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verifiability principle

Criterion of meaningfulness associated with logical positivism and the Vienna Circle. Moritz Schlick's formulation “The meaning of a [declarative sentence] is the method of its verification” was close to the view held in pragmatism, and later in operationalism, that an assertion has factual meaning only if there is a difference in principle, open to test by observation, between the affirmation and the denial of the assertion. Thus, the statements of ethics, metaphysics, religion, and aesthetics were held to be meaningless. The verifiability criterion of meaningfulness was in part inspired by Albert Einstein's abandonment of the ether hypothesis and the notion of absolute simultaneity.

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or Heisenberg uncertainty principle or indeterminacy principle

Principle that states that the position and velocity of an object cannot both be measured exactly at the same time, and that the concepts of exact position and exact velocity together have no meaning in nature. Articulated by Werner Heisenberg in 1927, it applies only at the small scales of atoms and subatomic particles and is not noticeable for macroscopic objects, such as moving vehicles. Any attempt to measure the velocity of a subatomic particle precisely will displace the particle in an unpredictable way, thus invalidating any simultaneous measurement of its position. This displacement is a result of the wave nature of particles (see wave-particle duality). The principle also applies to other related pairs of variables, such as energy and time.

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Assertion proposed by Wolfgang Pauli that no two electrons in an atom can be in the same state or configuration at the same time. It accounts for the observed patterns of light emission from atoms. The principle has since been generalized to include the whole class of particles called fermions. The spin of such particles is always an odd whole-number multiple of 12. For example, electrons have spin 12, and can occupy two distinct states with opposite spin directions. The Pauli exclusion principle indicates, therefore, that only two electrons are allowed in each atomic energy state, leading to the successive buildup of orbitals around the nucleus. This prevents matter from collapsing to an extremely dense state.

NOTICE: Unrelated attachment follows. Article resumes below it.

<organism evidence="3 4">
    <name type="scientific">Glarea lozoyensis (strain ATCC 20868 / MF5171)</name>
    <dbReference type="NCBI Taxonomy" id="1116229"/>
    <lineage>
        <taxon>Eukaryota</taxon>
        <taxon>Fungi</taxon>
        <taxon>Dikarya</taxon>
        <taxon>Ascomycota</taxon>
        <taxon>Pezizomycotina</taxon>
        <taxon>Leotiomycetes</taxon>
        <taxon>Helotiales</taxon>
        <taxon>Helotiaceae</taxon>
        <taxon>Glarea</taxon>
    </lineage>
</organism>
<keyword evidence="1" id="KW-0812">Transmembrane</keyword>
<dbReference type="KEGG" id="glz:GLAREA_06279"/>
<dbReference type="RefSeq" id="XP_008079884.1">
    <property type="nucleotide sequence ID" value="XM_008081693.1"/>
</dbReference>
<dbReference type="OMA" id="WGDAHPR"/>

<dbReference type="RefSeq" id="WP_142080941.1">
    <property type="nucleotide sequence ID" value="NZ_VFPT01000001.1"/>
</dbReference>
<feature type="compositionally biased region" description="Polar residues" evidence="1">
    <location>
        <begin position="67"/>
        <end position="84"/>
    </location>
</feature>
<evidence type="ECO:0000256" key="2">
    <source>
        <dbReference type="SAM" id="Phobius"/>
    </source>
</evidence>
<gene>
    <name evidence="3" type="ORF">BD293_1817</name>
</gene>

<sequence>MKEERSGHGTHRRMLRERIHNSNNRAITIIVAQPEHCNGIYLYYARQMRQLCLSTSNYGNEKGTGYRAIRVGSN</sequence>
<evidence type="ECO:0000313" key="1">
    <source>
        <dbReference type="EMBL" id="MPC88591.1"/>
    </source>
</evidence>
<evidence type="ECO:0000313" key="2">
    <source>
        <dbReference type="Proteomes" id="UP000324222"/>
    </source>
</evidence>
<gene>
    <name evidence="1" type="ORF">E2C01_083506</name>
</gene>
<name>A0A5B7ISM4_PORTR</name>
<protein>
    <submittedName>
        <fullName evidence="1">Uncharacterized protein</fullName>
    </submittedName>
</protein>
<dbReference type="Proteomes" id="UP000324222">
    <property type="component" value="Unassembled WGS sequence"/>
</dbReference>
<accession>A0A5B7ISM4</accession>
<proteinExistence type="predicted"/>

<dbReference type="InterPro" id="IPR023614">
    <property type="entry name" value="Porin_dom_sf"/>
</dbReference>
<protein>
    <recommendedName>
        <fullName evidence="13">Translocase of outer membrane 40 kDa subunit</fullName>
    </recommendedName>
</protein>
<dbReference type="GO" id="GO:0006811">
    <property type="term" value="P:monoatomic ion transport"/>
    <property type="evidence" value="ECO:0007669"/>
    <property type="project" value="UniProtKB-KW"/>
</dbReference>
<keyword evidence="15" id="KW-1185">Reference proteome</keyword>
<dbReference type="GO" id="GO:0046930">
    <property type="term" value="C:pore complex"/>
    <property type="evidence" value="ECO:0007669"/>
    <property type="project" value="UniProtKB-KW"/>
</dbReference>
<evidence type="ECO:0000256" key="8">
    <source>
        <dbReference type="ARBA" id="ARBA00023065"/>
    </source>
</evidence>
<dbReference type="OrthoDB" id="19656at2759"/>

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Fundamental principle of physics that in its weak form states that gravitational (see gravitation) and inertial (see inertia) masses are the same. Albert Einstein's stronger version states that gravitation and acceleration are indistinguishable. It implies that the effect of gravity is removed in a suitably accelerated reference frame, such as an elevator with its cable cut, in which a person would experience free fall.

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Hypothesis that the inertial forces acting on a body in accelerated motion are determined by the quantity and distribution of matter in the universe. Albert Einstein found its suggested connection between geometry and matter helpful in formulating his theory of general relativity; unaware that George Berkeley had proposed similar views in the 18th century, he attributed the idea to Ernst Mach. He abandoned the principle when he realized that inertia is assumed in the geodesic equation of motion (see geodesy) and need not depend on the existence of matter elsewhere in the universe.

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or Bernoulli's theorem

Principle that relates pressure, velocity, and height for a nonviscous fluid with steady flow. A consequence is that, for horizontal flow, as the speed of a fluid increases, the pressure it exerts decreases. Derived by Daniel Bernoulli (see Bernoulli family), the principle explains the lift of an airplane in motion. As the speed of the plane increases, air flows faster over the curved top of the wing than underneath. The upward pressure exerted by the air under the wing is thus greater than the pressure exerted downward above the wing, resulting in a net upward force, or lift. Race cars use the principle to keep their wheels pressed to the ground as they accelerate. A race car's spoiler—shaped like an upside-down wing, with the curved surface at the bottom—produces a net downward force.

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Law of buoyancy, discovered by Archimedes, which states that any object that is completely or partially submerged in a fluid at rest is acted on by an upward, or buoyant, force. The magnitude of this force is equal to the weight of the fluid displaced by the object. The volume of fluid displaced is equal to the volume of the portion of the object submerged.

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In political science, a principle-policy puzzle is a disconnect between support for a principle and support for a policy supporting that principle.

The primary example is the apparent inconsistency between American support of the principle of racial equality, and lack of support of a policy intended to achieve racial equality, especially among those most politically aware. The seeming paradox is explained by noting that lack of support for affirmative action comes from conservative ideology, such that opponents of government policies intended to realize racial equality are not necessarily hypocrites.


The principle-policy puzzle was described in Reasoning and Choice (1991) by Paul M. Sniderman, Richard A. Brody, and Philip E. Tetlock.

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